HEALTH SECRETARY Jeremy Hunt has admitted that 30 per cent of patients at Dewsbury and District Hospital’s A&E department could be transferred to Pinderfields as a result of a planned downgrade.
The figure was revealed in a letter he sent to Dewsbury MP Paula Sherriff, after she requested information about the proposed changes to A&E services at the hospital.
Mr Hunt’s letter said: “I understand that the A&E department at the hospital will be open 24 hours a day, seven days a week and that around 70 per cent of patients attending would see no change in the service.
“However, those who are more seriously ill and require very specialist care will no longer be treated at Dewsbury but taken to the nearest appropriate hospital, such as Pinderfields in Wakefield, where they will be seen more quickly by a clinician with the right skills.”
This news comes in the week that health officials revealed a £500,000 makeover of the emergency department as part of the Mid Yorkshire Hospitals NHS Trust’s investment in Dewsbury Hospital.
The makeover includes an extended paediatric waiting area, four additional cubicles, three times the number of available rooms for patients who need more privacy, separate areas for patients depending on the severity of their illness or injury, large boards illustrating the patient journey through the department and a new relatives’ room.
But Labour MP Paula Sherriff has hit out at Mr Hunt and believes that despite the changes there is still cause for major concern over the planned downgrade.
“Any talk of downgrading services remains preposterous,” she said. “And Jeremy Hunt has finally admitted that Dewsbury and District Hospital’s A&E department will see a downgrade.
“I am angry about what this will mean for local people. During the election, Theresa May accused me of scaremongering but now the government admits that patient care in Dewsbury is going to suffer.
“I am extremely concerned about the impact this will have on patient safety, given that we have seen other hospitals in the region, especially Pinderfields, struggling to cope with the demand.
“As long as I am the MP here, Dewsbury will have somebody who will always stand up and fight for our local NHS services.”
Meanwhile, Dewsbury Rams rugby league captain Paul Sykes cut the ribbon at an opening ceremony for the new emergency department on Monday.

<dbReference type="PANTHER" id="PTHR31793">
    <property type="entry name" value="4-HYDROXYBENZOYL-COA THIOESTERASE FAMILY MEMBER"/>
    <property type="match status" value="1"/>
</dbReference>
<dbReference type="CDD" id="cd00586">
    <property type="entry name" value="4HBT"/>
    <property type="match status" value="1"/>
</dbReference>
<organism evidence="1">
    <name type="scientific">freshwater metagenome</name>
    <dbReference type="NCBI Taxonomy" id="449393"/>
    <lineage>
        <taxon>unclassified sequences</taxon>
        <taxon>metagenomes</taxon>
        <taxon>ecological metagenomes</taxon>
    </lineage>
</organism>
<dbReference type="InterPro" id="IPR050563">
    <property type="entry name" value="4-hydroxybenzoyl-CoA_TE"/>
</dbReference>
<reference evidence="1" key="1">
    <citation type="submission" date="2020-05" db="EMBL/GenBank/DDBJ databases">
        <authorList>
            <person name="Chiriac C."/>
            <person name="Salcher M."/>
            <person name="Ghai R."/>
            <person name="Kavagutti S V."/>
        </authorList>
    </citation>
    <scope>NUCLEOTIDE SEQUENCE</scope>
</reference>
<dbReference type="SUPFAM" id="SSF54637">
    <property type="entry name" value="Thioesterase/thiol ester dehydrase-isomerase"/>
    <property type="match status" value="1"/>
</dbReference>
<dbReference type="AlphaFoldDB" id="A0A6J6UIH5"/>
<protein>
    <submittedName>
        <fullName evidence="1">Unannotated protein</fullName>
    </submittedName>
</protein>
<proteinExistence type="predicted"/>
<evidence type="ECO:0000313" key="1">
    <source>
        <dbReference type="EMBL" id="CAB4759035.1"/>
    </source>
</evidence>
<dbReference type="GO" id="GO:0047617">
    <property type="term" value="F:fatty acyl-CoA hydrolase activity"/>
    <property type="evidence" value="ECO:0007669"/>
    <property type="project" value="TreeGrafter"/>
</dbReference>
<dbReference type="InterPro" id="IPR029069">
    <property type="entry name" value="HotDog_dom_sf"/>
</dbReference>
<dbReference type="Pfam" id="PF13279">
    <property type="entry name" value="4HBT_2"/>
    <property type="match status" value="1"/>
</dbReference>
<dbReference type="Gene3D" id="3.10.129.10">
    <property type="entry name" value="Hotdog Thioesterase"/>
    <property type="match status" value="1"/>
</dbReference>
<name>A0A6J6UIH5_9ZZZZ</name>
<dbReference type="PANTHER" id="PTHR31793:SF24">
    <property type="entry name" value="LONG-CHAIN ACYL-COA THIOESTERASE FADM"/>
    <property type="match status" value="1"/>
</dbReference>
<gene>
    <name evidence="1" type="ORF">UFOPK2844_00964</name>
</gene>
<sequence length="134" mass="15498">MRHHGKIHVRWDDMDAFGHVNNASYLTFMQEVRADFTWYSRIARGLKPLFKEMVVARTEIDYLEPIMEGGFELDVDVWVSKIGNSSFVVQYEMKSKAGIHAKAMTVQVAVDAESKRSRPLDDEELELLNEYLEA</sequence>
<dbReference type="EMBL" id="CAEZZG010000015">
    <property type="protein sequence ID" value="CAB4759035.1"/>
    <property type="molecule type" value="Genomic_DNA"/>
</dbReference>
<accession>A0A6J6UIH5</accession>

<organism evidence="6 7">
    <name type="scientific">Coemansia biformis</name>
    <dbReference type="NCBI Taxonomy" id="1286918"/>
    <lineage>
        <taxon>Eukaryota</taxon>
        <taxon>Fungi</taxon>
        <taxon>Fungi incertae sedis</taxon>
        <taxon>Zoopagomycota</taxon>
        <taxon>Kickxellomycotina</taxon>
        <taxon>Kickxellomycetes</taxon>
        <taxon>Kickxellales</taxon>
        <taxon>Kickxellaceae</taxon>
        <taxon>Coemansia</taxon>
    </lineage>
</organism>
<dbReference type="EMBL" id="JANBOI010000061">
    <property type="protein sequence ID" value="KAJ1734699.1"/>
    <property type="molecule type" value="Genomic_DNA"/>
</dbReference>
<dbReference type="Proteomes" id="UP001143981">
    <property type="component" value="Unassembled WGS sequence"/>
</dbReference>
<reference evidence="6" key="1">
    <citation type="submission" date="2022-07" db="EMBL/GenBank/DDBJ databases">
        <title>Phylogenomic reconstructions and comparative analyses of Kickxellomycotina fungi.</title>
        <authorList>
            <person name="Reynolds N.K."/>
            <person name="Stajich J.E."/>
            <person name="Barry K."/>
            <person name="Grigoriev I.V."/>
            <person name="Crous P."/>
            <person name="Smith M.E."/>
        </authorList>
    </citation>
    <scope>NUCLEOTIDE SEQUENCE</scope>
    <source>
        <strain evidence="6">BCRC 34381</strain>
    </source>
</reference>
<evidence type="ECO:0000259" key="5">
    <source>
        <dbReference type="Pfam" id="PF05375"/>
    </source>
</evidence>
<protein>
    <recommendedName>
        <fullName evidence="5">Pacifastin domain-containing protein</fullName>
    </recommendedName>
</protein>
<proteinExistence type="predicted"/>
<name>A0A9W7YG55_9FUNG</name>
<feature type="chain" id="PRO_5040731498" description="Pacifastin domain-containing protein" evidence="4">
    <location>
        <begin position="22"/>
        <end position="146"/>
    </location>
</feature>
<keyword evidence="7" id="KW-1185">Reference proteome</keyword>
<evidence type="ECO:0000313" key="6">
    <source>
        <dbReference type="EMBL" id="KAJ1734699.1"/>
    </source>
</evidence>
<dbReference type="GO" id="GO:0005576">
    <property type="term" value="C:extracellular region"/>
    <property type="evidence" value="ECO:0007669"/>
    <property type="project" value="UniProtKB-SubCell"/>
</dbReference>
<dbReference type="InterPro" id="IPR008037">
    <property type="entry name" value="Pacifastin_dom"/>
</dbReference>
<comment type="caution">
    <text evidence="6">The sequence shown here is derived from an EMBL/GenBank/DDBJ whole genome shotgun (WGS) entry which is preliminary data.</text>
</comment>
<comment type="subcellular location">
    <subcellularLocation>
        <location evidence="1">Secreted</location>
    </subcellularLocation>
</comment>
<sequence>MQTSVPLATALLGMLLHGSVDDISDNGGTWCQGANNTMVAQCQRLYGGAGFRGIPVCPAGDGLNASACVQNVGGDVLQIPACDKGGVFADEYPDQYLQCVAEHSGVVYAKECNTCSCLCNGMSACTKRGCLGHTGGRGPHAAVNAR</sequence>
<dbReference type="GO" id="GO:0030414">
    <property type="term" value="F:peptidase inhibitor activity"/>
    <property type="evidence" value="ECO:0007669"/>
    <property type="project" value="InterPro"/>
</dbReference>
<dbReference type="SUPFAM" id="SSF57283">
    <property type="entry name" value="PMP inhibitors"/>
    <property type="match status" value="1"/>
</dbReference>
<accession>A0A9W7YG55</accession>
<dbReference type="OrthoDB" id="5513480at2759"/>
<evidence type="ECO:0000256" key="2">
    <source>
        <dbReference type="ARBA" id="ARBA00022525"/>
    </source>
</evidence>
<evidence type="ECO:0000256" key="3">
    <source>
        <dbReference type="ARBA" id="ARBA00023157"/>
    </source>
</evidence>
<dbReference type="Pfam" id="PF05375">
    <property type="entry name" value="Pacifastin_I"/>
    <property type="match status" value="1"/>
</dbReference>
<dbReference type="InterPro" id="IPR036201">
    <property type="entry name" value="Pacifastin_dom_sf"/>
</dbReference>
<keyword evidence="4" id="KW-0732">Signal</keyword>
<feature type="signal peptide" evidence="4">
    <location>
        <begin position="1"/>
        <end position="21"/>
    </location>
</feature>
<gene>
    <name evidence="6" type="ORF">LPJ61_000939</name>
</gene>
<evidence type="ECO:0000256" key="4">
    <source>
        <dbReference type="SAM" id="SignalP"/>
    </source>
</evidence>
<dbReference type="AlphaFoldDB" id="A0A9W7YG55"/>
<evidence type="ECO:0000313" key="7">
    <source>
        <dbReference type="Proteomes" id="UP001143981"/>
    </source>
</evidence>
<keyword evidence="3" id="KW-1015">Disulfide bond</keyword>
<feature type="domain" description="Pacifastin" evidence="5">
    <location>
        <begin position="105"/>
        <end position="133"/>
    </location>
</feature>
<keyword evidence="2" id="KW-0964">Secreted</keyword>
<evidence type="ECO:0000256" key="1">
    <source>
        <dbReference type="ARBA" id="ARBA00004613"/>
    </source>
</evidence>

Jim McManus, lead nurse in the department, said: “These changes are helping to make a huge difference to the patient experience.
“Having designated areas to treat different patients (paediatrics, minor illnesses and major injuries), means patients are seen by the right practitioner in a more timely fashion, helping to reduce their waiting time and improving patient flow. Separate waiting rooms also help to reduce the effect of overcrowding.
"Increasing the paediatric waiting area was a necessity due to the number of children we see. We can now provide children and their families with a more appropriate environment separate from the adults.”
The investment in the department is part of the Trust’s plan to spend £2.5m a year on the modernisation and rationalisation of Dewsbury hospital, for each of the next several years.
Bosses plan for Dewsbury to become a ‘centre of excellence’ for planned non-emergency and rehabilitation, with acute inpatient care centralising at Pinderfields Hospital in Wakefield.
Ms Sherriff, who has been a staunch campaigner against the downgrade of the hospital, added: “The re-decoration and modernisation of facilities at Dewsbury Hospital’s' emergency department will no doubt be welcomed by patients and their families.
“Unfortunately this does not address serious concerns about the planned downgrade of services for the department. This will see all acute cases transferred to Pinderfields Hospital, as there won’t be facilities to treat them at Dewsbury’s A&E.
“Worryingly, we’re seeing ambulances being diverted back to Dewsbury from Pinderfields as they are struggling to cope with demand.
“Whilst patients are waiting hours to be treated at A&E and targets are being missed, any talk of downgrading services remains preposterous.”